Ranky Lein – World Class

As the golf world flattens, the mix of players on professional tours and college teams is decidedly international and Randy Lein knows how to leverage this trend. With a father who lives in France, a brother residing in Stockholm and close friends in London and Seoul, he is regularly offshore, scouting talent. Add summer visits to meet with European golf federations and the Arizona State University men’s golf coach casts a wide net building his own perennially successful Sun Devil squads. His current crop of players includes representation from five European nations — the Netherlands, Sweden, Norway, Germany and Scotland — and one from Korea. As he marks his 30th year in college golf and basks in the glow of his January induction into the Golf Coaches Association of America Hall of Fame, the 58-year-old Lein (pronounced Line) has reason to stop and take a bow. But heartfelt dedication to his players and a relentless pursuit of excellence keep him working not only around the globe, but around the clock too. Besides, there are more titles to win and so little time to develop his charges to the world-class level reached by many ASU golf alumni: Mickelson, Mayfair, Purtzer, Twitty, Reavie, Perez, Casey, Carner, Park and Farr, to name a few.
While a true citizen of the world, Lein has been rooted firmly in a small corner of the earth. Born in Long Beach, Calif., he took up golf early and competed at Division II Cal State-Northridge, where he carried a plus-3 handicap and earned a degree in finance. Then, his plan was to “be a stock broker, leave work at 3:30 and play gentlemen’s amateur golf.” He never did pursue Wall Street riches, but he instead took a teaching job at an executive course at Westlake Village in Los Angeles, where he met Ron Rhoads, who held club professional positions at Riviera and Sherwood country clubs.student in student-athlete; the graduation rate for his players is nearly 90 percent. Going into this year’s NCAA Championship in May with a top-20 national ranking and any one of five players he believes is capable of winning the individual title, Lein likes the Sun Devils’ chances.
Through Rhoads, Lein eventually became an assistant coach at the University of Southern California under Stan Wood, then later head coach. He began collecting Pacific-10 Conference titles and an NCAA Championship. When ASU built its own course and first-class practice facilities, Lein was enticed to take the head coaching job in the fall of 1992. Since then he has garnered victories and awards in all categories to further enrich ASU’s golf tradition.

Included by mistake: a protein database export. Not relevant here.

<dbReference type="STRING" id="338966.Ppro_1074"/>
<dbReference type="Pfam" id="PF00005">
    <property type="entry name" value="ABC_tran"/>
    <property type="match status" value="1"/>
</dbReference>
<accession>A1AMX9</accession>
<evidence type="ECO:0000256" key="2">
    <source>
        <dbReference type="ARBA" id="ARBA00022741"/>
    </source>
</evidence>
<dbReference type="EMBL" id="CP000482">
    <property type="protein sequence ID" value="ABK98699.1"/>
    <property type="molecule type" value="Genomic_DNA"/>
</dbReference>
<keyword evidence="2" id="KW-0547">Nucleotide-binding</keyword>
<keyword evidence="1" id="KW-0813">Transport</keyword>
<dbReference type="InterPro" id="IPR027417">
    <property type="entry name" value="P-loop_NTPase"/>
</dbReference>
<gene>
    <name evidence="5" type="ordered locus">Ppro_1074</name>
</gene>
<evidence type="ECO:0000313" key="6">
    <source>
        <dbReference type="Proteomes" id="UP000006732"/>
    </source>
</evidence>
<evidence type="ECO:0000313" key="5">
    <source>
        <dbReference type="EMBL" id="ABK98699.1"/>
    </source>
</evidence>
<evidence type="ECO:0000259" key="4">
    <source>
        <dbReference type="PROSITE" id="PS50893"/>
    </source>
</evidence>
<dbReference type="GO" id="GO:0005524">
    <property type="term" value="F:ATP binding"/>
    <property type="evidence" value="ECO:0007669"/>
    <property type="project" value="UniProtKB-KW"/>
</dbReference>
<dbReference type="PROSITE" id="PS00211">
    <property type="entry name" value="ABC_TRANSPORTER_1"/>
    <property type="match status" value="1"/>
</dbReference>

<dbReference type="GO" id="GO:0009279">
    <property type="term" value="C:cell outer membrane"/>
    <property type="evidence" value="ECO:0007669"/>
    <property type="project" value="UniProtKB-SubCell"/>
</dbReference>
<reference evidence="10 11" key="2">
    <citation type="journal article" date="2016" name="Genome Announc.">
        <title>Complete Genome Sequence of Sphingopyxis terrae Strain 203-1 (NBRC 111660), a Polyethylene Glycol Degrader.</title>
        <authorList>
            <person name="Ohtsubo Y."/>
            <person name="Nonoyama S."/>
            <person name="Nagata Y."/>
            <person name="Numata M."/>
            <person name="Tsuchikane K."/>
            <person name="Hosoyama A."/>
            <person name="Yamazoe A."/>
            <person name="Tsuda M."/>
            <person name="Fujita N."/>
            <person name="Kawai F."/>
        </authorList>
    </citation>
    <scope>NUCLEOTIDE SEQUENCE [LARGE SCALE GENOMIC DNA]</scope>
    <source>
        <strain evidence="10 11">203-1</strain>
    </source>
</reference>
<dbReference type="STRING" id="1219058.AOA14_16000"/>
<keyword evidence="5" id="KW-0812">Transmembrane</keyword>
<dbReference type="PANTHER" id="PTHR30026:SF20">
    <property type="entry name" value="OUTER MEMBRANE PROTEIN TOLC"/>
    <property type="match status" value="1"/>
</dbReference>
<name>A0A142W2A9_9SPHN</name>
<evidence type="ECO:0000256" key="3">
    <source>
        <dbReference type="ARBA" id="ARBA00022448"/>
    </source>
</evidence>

When asked the secrets to his extraordinary coaching run, Lein immediately cites his staff, specifically assistant coach Mickey Yokoi, who mentors mechanics and charts course strategy, and sports psychologist Debbie Crews. In the area of teaching philosophy, Lein credits a respectful, player-centered approach he learned from Rhoads, one well-suited to working with the often fragile psyches of younger players, as his model. His signature message is a combination of “positive mental attitude” and Zen-sharp focus on the shot at hand.
“Plus,” he laughs, “I’m an eternal optimist.” On their side, Lein explains, today’s players bring “very good fundamentals, excellent conditioning and diet habits, properly fitted equipment, loads of competitive experience in top-flight junior amateur events and the ability to deal with a variety of playing conditions.” He adds, “Our job is to get into their heads and make them winners and, as some have done, PGA Tour-level players.” Lein’s limited personal playing time often is compared to that of his players. “It’s no fun to watch these guys outdrive you by 50 yards,” he says. “It’s hard on my psyche.”
With the standard 54-hole team events (he’s won more than 40) running Friday through Wednesday, college golfers travel a lot. On the road, Lein keeps his teams loose but focused, combining a movie night with a pretournament skull session that shares tips and observations. At home, there is a constant series of on-course “games,” each with a specific skill-set goal. Amid all this activity, Lein has maintained the
“If the top guys shoot to their ability, we might win the team title,” he says. “In the 1993 PAC-10 we were ranked No. 10 and Arizona No. 1.They were up 13 shots with nine holes to go and we won by two. Bottom line, in golf, winning is about believing you can.”